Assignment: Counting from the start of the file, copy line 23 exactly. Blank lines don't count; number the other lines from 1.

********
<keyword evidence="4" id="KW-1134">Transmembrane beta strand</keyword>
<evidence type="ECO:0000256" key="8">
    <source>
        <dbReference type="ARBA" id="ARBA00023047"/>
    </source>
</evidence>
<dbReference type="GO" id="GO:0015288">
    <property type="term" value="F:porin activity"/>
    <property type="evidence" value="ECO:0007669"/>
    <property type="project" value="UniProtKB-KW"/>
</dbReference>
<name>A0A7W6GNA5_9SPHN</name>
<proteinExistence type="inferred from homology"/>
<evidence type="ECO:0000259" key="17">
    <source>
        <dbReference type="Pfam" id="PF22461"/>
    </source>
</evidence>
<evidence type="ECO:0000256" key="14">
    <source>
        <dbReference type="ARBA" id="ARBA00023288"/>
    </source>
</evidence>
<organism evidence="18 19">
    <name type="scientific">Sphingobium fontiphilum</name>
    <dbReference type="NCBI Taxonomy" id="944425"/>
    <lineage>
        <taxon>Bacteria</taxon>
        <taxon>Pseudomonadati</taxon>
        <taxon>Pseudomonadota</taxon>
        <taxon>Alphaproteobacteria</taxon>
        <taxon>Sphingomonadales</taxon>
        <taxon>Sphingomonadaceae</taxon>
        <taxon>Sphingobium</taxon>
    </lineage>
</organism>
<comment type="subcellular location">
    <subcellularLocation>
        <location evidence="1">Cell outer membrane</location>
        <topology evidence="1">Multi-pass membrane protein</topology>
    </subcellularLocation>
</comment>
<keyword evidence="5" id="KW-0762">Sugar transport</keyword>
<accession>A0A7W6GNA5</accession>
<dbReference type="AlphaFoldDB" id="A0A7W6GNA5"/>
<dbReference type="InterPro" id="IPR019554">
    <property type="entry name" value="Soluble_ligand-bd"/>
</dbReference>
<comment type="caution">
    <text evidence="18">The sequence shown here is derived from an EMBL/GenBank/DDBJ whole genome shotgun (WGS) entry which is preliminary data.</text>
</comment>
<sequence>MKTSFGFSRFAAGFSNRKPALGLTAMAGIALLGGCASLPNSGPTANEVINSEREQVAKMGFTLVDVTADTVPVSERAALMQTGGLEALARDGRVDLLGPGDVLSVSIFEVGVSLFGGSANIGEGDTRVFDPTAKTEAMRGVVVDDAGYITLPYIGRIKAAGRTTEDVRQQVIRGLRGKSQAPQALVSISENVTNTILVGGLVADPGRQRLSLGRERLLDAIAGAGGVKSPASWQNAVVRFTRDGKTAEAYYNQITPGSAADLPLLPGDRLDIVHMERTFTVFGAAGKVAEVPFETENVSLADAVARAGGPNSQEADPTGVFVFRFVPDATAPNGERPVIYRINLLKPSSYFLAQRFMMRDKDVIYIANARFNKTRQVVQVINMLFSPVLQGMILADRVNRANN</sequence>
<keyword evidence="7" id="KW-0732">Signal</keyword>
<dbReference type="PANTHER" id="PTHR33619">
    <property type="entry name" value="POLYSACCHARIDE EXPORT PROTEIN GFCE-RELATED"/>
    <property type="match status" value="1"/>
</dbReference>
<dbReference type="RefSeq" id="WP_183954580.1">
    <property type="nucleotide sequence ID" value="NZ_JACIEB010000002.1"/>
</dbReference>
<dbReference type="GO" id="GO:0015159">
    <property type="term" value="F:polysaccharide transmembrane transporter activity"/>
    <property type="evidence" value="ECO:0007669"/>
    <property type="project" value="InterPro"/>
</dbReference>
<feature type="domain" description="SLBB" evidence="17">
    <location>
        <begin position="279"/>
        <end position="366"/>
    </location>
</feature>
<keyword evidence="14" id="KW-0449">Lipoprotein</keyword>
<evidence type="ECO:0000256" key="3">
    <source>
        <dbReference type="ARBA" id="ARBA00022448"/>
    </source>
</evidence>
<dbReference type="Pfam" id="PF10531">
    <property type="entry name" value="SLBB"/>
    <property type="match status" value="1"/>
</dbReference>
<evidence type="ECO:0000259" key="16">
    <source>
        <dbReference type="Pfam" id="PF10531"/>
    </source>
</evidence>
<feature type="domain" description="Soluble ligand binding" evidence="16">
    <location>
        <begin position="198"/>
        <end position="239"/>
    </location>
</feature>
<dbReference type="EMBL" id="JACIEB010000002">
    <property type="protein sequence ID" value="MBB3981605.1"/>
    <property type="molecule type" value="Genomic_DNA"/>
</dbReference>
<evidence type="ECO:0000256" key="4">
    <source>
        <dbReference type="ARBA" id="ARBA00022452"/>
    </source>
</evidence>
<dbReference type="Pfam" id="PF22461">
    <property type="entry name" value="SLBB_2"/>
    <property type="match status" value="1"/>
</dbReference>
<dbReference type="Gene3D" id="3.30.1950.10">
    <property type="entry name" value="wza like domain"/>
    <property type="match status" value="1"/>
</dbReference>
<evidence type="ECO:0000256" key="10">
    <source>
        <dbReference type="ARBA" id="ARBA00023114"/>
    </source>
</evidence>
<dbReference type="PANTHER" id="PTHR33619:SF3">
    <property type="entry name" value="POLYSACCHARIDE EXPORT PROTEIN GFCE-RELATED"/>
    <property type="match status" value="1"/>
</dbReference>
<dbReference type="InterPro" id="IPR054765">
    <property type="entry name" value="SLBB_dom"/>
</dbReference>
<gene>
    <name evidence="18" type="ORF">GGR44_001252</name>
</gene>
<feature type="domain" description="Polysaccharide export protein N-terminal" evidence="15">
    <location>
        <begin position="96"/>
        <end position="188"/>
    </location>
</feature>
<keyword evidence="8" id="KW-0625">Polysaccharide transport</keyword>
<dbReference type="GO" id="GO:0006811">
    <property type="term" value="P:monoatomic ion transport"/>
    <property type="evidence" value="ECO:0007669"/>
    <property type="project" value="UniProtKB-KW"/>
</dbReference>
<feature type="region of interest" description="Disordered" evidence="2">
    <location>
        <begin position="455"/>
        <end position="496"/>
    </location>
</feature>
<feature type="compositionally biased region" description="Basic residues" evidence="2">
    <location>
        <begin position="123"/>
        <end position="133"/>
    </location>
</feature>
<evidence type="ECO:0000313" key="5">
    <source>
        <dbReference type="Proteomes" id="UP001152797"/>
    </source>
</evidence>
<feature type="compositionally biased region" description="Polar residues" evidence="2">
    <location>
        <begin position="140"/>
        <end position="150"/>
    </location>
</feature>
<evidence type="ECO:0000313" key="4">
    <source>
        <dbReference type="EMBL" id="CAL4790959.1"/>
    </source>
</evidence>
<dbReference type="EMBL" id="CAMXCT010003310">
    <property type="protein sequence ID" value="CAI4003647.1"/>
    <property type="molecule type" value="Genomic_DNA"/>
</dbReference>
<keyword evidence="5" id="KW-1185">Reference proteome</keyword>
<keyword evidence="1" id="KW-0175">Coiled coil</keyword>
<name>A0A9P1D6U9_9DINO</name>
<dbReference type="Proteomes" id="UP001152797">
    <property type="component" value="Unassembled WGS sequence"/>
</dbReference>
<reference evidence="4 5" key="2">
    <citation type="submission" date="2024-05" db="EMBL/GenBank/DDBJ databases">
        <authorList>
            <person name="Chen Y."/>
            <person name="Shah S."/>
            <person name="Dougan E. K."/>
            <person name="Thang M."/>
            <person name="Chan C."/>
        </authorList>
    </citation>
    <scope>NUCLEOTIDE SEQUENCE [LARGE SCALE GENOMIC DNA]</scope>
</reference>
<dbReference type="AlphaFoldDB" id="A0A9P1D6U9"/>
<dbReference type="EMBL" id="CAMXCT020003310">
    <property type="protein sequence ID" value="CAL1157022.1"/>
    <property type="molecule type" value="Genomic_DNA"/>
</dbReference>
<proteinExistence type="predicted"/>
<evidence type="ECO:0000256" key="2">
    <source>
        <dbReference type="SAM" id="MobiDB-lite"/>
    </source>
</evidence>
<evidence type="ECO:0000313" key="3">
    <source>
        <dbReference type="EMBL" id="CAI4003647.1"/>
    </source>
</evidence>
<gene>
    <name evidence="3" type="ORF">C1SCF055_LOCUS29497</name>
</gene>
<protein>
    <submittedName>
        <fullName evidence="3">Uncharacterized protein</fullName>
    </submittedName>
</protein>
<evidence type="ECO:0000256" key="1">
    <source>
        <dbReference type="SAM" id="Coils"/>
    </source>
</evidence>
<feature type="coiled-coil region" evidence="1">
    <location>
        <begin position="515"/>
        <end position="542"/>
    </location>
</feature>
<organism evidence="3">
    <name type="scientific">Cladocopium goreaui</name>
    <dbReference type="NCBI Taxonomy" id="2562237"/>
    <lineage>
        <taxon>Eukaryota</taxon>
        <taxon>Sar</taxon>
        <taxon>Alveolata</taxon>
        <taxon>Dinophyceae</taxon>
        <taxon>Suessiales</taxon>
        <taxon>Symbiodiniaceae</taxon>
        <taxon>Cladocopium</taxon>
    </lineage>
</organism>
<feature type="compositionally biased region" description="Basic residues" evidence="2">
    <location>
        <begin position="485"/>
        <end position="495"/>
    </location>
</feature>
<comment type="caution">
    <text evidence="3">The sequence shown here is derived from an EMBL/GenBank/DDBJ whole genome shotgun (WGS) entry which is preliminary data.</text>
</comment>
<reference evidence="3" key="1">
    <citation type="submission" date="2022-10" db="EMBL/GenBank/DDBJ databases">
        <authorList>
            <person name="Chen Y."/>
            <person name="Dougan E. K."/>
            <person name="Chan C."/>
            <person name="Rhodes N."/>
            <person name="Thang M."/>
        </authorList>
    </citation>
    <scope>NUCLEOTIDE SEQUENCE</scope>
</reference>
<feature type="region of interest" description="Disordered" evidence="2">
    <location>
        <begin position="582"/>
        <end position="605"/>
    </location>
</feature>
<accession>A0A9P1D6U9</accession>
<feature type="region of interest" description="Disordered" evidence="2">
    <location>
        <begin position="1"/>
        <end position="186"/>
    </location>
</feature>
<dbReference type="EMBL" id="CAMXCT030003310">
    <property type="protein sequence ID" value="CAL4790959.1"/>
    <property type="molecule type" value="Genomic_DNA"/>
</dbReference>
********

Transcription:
</evidence>